Can we alter or interfere with any part of throat or chest belonging to the production of sound? 

We not only can, but we must know our throat, and all that appertains to the production of sound, so thoroughly and intimately as to be able to influence, for better or worse, different parts of the vocal organs, and their subordinate parts. 

Can the windpipe be altered at will? 

The windpipe, if subject to illness or wrongly uses, will produce a noisy breath. If it is healthy and left undisturbed whilst a deep diaphragmatic breath is taken, and every part of the throat relaxed, there will be no involuntary noise produced at all. But the wheezing and indeed all forms of audible breathing caused by ill-health can be artificially produced by deliberately squeezing the windpipe. 

Can we alter and interfere with any other part of the throat? 

Yes, several more. 

The larynx, in its movements, obeys our will. We can change its position quickly or slowly, and we can be right or wrong in doing so. 

The vocal cords can be used both in the right and the wrong way. We shall be right in closing them firmly but gently, wrong in not closing them, thus letting the air through, or closing them with a violent jerk, hitting one against the other, so to speak. This fault is disastrous. 

The palate, that is, the soft back part of the palate which has the uvula for its centre, can at will be left alone or strongly contracted and let down like a sail on a boat, as vocal production may demand. This last process is called "covering." When the female voice uses head register the soft palate lifts slightly.

As women possess a capacity for covering their chest tones also, so, like men, they can change the condition of the soft palate and contract the pharynx.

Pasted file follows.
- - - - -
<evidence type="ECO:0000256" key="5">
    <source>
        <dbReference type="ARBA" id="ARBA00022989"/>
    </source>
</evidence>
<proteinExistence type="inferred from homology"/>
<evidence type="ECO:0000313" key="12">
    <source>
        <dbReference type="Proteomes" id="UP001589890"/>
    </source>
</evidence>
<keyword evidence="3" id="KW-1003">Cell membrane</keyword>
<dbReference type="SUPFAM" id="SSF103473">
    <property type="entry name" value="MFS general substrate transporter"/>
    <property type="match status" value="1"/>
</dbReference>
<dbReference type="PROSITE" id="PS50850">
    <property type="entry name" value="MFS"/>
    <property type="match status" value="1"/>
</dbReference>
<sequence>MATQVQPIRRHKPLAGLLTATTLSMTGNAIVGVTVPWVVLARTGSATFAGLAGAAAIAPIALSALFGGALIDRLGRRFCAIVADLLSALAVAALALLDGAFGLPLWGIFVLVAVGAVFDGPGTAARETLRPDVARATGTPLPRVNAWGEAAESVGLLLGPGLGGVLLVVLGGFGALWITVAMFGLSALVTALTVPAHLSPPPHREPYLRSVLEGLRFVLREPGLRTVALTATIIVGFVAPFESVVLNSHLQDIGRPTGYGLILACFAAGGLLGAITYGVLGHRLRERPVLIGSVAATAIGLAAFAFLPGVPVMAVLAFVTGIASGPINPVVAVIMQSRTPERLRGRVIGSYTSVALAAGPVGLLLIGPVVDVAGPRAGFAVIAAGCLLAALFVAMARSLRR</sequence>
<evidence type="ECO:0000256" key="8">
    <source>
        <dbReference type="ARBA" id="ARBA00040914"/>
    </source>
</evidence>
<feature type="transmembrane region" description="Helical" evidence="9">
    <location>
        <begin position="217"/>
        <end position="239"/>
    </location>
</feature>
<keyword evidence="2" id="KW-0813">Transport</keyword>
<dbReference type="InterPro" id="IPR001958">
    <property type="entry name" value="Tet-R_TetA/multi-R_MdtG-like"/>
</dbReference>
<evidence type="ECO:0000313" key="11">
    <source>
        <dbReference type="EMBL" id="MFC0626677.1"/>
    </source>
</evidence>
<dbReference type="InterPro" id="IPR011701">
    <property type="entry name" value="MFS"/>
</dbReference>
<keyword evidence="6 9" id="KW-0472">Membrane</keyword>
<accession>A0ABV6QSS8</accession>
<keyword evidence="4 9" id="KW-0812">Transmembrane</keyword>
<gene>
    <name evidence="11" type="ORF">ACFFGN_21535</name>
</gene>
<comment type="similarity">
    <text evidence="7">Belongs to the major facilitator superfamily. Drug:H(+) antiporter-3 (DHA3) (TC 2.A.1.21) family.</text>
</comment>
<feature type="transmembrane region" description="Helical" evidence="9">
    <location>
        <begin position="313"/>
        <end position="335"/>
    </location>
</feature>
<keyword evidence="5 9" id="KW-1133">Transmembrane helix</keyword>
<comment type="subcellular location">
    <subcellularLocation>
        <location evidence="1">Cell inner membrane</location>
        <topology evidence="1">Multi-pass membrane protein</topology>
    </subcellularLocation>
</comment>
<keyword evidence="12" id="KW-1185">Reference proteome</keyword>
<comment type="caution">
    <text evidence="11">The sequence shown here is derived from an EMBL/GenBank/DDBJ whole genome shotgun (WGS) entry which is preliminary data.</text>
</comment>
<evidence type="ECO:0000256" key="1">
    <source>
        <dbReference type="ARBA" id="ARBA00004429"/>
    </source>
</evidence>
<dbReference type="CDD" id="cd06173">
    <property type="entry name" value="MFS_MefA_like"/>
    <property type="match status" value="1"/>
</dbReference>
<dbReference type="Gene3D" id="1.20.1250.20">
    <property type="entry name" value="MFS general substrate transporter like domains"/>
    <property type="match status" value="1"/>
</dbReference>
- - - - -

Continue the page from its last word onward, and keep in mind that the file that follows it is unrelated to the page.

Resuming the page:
Tonsils, like every other part of the throat, can be lift alone or altered. By lifting the root of the tongue and letting the soft palate sink. contracting the whole pharynx violently, we may draw the tonsils out of their position, making them approach each other and is some cases meet. This may be observed chiefly in men who do not know the use of their upper notes and try their best to reach them by squeezing their tonsils. This produces a bad, if not comic effect, and should never be allowed. 

The pharynx, which is the whole box containing the vocal instrument relaxed at will or used to perform certain functions necessary to singing, provided that the correct registers and sounding-boards are employed. 

The back nostrils, through which the nose conveys the air received through the front nostrils, are of the highest importance, a fact that cannot be sufficiently emphasized. They play a serious part in the formation of beauty and power in the human voice. Like the other parts forming the whole vocal instrument mentioned, the back nostrils may be manipulated at will; they can be opened or closed.